Firasat Hussain is not someone you would notice if you passed him by in the streets of Shahjahanpur district in Uttar Pradesh — standing as he does at a diminutive 4 feet 6 inches in his loose pyjamas and oversized shirt. But meet him at his electronics repair shop, and you’re likely to be electrified by his talent.
Firasat Hussain has designed a switch on-switch off smart streetlight sensor that is saving the Shahjahanpur municipality both power and money
The 28-year-old has many innovations to his credit, among them a switch on-switch off smart streetlight sensor that is saving the Shahjahanpur municipality both power and money. The sensor switches off streetlights when dawn breaks and switches them when it’s sundown.
Hussain, who lives in Jalalabad town, dropped out of school after Class VIII and got married when he was just 15. While he repairs electronic appliances for a living, his passion is innovation — he keeps tinkering on the side to come up with all kinds of devices and hacks. He has also built a device that automatically switches on and off tubewells and generators through a mobile.
He developed the sensor in 2015 in just 45 days. “I used old electrical components and invested around Rs 700 in it. I know it does not have a polished look, but it works,” he smiles.
He has used light dependent resistor (LDR) technology in the sensor. “Most electricity saving devices available in the market are equipped with timers. But they are not efficient as the sun sets at different times in winter and in summer,” he says. His sensor uses a DIY circuit he built by watching YouTube.
He tested the sensor at home for three months and then demonstrated it on a streetlight in the presence of the municipal corporation chairman, Tanveer Khan. The civic body was so impressed, it became his first customer.
“We bought the sensor and installed it on one streetlight, and then connected it to two more. Since then, nobody has seen a streetlight burning power during the daytime. It helped the municipal body save Rs 2 lakh in 2016,” says Khan.
Streetlights across India are often seen on in the daytime. In a bid to save the electricity bills of the state, in 2015, Prime Minister Narendra Modi launched the 100 cities National Programme to convert conventional street and domestic lights to energy efficient LED lights with an aim to save 9,000 million units annually.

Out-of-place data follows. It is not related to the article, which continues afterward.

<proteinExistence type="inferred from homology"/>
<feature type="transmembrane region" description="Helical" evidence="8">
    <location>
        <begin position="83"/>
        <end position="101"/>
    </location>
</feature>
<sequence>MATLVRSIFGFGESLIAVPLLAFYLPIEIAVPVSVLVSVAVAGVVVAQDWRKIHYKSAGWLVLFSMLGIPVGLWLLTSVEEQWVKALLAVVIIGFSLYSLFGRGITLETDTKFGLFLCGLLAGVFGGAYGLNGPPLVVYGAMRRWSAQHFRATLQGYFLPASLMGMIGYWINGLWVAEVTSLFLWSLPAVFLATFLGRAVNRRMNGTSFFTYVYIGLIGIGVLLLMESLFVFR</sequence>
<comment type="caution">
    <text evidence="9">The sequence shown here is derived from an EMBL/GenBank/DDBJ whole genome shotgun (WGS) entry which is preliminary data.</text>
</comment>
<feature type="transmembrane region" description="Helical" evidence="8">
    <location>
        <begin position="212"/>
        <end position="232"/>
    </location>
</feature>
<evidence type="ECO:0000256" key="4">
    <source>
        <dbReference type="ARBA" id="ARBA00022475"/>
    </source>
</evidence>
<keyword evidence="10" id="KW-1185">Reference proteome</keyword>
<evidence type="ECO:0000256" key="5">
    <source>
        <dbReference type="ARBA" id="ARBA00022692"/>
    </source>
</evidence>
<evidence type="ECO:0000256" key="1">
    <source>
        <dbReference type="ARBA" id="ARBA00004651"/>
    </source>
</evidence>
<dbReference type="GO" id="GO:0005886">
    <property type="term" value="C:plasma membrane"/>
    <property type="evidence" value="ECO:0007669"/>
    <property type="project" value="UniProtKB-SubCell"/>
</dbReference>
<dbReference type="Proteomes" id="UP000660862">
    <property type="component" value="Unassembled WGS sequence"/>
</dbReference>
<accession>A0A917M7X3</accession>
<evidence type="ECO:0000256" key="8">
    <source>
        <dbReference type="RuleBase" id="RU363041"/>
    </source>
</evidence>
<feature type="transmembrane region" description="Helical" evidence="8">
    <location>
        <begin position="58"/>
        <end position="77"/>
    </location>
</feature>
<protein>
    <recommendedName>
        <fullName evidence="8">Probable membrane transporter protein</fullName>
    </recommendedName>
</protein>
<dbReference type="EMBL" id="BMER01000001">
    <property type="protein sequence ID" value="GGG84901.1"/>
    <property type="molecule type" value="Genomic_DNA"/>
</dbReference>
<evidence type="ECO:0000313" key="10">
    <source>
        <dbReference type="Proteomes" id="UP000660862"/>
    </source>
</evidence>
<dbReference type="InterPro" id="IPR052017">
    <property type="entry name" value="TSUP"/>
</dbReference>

“We bought the sensor and installed it on one streetlight, and then connected it to two more… It helped the municipal body save Rs 2 lakh in 2016″ — Tanveer Khan, Shahjahanpur municipal corporation chairman
On being told about the sensor by electricity board officials, Uttar Pradesh power minister Shreekant Sharma said would like to meet the inventor. “If his device is really successful, I will ask my officers to get it installed everywhere,” says Sharma.
Hussain, however, is not too convinced by the minister’s statement. He had met former chief minister Akhilesh Yadav in 2016 and showed the sensor to him, but nothing came of it. “Akhliesh promised to get me an award of Rs five lakh, but I never got the money. I hope somebody tells the new government and chief minister Yogi about my invention,” he says.
“I can put it for sale in the open market but for that I need money to produce it in numbers,” adds Hussain. He has even uploaded a video on the sensor on YouTube.
He is grateful to one R K Yadav, former deputy director (agriculture), whom he met in a village fair in 2012. “Yadavji gave me Rs 1.5 lakh from his personal savings and took me to meet Akhilesh,” he says.
His wife Farhana too is disheartened that his efforts to get the sensor be implemented on scale have come to naught. “What we will do with this publicity? It will not give us money to clothe and feed our three children or help my husband fulfill his dreams,” she says.
Interestingly, the idea of the sensor came to Hussain after a heated argument with Farhana when he noticed a bulb left on during daytime at his home.
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Photographs and video: 101Reporters Photos Lead visual: Angela Anthony Pereira The ‘Tech Meets Bharat’ series brings to you stories on how technology is impacting and changing lives in hinterland India.